Yves Saint Laurent Sale Enlivens The Art World
On a day when the U.S. stock market hit epic lows, the art market in Paris was in high form. The much-anticipated first sales of the Collection of Yves Saint Laurent and Pierre Berge by Christie's did not disappoint. The auctions have brought in 206 million euros (approximately $261 million) so far with two more days of sales left to go. World records fell left and right as hundreds of buyers from around the world crowded into the Grand Palais exhibition hall. Records were set for works by Piet Mondrian, sculptor Constantin Brancusi and Marchel Duchamp.
A Matisse painting "Cuckoos on a blue and pink carpet" went for 32 million euros, far above the estimate of 18 million euros and many works sold briskly. The show was not without its misees though. The Picasso work "Musical Instruments on a Table" missed its guide price, a fact that suited Pierre Berge just fine. He had As he told the AFP, he's happy because now he can keep the painting for himself.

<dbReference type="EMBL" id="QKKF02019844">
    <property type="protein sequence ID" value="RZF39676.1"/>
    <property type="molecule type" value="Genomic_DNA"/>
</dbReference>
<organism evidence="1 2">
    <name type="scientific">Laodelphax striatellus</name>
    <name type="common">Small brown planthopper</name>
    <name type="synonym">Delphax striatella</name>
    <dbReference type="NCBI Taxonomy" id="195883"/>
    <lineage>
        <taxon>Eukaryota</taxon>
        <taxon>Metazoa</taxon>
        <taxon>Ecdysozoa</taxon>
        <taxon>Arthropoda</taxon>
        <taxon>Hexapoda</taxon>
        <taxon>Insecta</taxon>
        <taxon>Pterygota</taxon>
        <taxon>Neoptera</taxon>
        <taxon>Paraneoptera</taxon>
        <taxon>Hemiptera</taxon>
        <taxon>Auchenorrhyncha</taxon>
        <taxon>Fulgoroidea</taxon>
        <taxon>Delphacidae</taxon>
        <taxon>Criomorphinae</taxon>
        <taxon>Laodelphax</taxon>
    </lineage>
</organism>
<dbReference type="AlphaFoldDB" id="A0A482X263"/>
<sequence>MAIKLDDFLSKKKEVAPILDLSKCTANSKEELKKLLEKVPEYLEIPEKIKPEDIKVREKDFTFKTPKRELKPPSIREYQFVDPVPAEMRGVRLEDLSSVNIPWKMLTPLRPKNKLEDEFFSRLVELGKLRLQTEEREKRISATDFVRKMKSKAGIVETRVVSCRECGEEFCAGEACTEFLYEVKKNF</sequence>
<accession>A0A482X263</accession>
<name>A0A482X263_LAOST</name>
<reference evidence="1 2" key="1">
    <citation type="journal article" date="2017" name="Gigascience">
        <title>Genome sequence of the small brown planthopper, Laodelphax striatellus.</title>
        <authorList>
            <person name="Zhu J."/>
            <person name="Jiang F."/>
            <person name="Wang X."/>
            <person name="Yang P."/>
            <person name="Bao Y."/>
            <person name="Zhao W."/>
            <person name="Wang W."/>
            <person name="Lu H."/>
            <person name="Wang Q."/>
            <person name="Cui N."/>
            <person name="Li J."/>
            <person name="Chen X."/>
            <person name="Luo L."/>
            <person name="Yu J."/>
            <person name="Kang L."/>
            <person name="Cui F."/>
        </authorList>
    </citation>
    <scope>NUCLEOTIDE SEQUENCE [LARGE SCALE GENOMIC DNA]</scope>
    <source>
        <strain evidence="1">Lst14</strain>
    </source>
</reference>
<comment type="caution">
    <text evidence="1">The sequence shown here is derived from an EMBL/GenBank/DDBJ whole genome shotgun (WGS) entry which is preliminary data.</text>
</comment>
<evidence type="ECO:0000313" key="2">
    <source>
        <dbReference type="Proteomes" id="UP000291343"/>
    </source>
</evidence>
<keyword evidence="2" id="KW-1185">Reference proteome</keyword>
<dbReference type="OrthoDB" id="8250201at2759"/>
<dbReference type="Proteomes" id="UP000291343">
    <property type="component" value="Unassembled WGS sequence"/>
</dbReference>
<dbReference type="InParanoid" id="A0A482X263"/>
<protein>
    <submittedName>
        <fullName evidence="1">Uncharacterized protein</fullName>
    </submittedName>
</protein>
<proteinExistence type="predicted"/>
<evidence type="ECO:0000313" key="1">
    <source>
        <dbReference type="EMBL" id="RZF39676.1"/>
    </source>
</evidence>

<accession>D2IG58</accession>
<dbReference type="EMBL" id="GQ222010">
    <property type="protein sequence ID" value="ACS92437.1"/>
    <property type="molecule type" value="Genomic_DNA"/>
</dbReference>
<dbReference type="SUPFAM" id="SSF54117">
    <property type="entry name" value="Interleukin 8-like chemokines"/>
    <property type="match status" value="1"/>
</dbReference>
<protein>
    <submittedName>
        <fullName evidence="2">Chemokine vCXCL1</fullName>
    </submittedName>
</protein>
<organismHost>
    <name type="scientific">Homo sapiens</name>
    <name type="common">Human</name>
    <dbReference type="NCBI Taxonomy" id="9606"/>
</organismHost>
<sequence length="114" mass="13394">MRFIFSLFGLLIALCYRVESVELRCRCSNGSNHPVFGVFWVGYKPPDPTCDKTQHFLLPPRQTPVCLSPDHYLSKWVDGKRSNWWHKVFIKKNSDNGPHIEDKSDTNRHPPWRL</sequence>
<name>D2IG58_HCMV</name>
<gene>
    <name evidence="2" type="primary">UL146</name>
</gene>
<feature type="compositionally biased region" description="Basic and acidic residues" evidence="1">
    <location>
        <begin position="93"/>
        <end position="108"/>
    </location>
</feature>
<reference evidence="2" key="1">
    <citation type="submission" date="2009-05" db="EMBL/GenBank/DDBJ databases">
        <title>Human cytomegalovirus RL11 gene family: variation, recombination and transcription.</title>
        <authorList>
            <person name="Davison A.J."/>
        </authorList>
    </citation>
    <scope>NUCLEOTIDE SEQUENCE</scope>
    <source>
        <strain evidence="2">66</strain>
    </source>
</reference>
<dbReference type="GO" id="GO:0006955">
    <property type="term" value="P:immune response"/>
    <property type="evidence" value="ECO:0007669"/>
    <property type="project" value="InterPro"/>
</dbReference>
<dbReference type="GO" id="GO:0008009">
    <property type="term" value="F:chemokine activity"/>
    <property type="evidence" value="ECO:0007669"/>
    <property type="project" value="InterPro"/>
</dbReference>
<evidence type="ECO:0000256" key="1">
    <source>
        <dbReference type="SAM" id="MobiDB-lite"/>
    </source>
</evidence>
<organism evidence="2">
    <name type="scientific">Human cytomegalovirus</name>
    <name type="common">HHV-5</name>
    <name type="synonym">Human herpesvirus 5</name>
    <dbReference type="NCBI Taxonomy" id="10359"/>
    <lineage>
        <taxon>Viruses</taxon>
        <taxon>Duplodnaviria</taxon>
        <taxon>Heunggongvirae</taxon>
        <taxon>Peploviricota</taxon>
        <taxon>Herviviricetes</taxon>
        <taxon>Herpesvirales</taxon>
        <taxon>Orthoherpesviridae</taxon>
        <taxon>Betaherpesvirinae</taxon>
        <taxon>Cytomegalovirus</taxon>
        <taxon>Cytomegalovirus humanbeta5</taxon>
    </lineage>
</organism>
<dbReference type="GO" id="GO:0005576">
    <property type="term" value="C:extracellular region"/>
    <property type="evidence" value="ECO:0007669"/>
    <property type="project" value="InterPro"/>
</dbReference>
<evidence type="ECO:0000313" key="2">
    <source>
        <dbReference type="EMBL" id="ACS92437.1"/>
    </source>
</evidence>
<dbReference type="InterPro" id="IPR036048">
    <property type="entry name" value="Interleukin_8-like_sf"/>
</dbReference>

The sales represent not just great works of art but the sum of a life spent collecting and studying things of great beauty. Pierre Berge said that he decided to sell the collection after Saint Laurent died because it was something they had created together and selling it was the only possible solution. The expensive returns are a tribute to the fine taste of the collectors and they are also bringing a funds for good causes. Proceeds will be split between medical research and the fight against AIDS and the Berge/Saint Laurent Foundation which will conserve garments, accessories and sketches that celebrate Yves Saint Laurent's design talent.
Tomorrow brings the sale of the Old Masters 19th-century art and Art Deco pieces and Wednesday brings sculptures, archaeological pieces, ceramics and Asian art.